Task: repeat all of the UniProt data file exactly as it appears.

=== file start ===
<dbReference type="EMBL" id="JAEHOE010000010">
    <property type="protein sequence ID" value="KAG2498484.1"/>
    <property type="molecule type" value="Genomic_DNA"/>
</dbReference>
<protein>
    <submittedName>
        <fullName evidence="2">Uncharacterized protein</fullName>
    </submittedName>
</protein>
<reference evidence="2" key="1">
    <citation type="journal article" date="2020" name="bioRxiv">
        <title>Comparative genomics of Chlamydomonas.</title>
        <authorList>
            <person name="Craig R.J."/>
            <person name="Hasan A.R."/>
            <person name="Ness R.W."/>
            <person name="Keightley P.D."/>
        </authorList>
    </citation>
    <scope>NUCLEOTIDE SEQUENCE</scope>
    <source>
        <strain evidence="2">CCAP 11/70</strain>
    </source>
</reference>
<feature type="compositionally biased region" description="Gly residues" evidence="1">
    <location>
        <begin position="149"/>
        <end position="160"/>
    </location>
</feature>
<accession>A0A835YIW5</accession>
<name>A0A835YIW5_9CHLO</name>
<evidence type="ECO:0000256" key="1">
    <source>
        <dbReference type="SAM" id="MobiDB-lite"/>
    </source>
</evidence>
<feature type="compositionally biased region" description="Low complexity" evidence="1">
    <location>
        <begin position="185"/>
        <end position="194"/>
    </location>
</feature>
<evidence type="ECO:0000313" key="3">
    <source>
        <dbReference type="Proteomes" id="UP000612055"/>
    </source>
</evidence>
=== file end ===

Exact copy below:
<dbReference type="EMBL" id="JAEHOE010000010">
    <property type="protein sequence ID" value="KAG2498484.1"/>
    <property type="molecule type" value="Genomic_DNA"/>
</dbReference>
<protein>
    <submittedName>
        <fullName evidence="2">Uncharacterized protein</fullName>
    </submittedName>
</protein>
<reference evidence="2" key="1">
    <citation type="journal article" date="2020" name="bioRxiv">
        <title>Comparative genomics of Chlamydomonas.</title>
        <authorList>
            <person name="Craig R.J."/>
            <person name="Hasan A.R."/>
            <person name="Ness R.W."/>
            <person name="Keightley P.D."/>
        </authorList>
    </citation>
    <scope>NUCLEOTIDE SEQUENCE</scope>
    <source>
        <strain evidence="2">CCAP 11/70</strain>
    </source>
</reference>
<feature type="compositionally biased region" description="Gly residues" evidence="1">
    <location>
        <begin position="149"/>
        <end position="160"/>
    </location>
</feature>
<accession>A0A835YIW5</accession>
<name>A0A835YIW5_9CHLO</name>
<evidence type="ECO:0000256" key="1">
    <source>
        <dbReference type="SAM" id="MobiDB-lite"/>
    </source>
</evidence>
<feature type="compositionally biased region" description="Low complexity" evidence="1">
    <location>
        <begin position="185"/>
        <end position="194"/>
    </location>
</feature>
<evidence type="ECO:0000313" key="3">
    <source>
        <dbReference type="Proteomes" id="UP000612055"/>
    </source>
</evidence>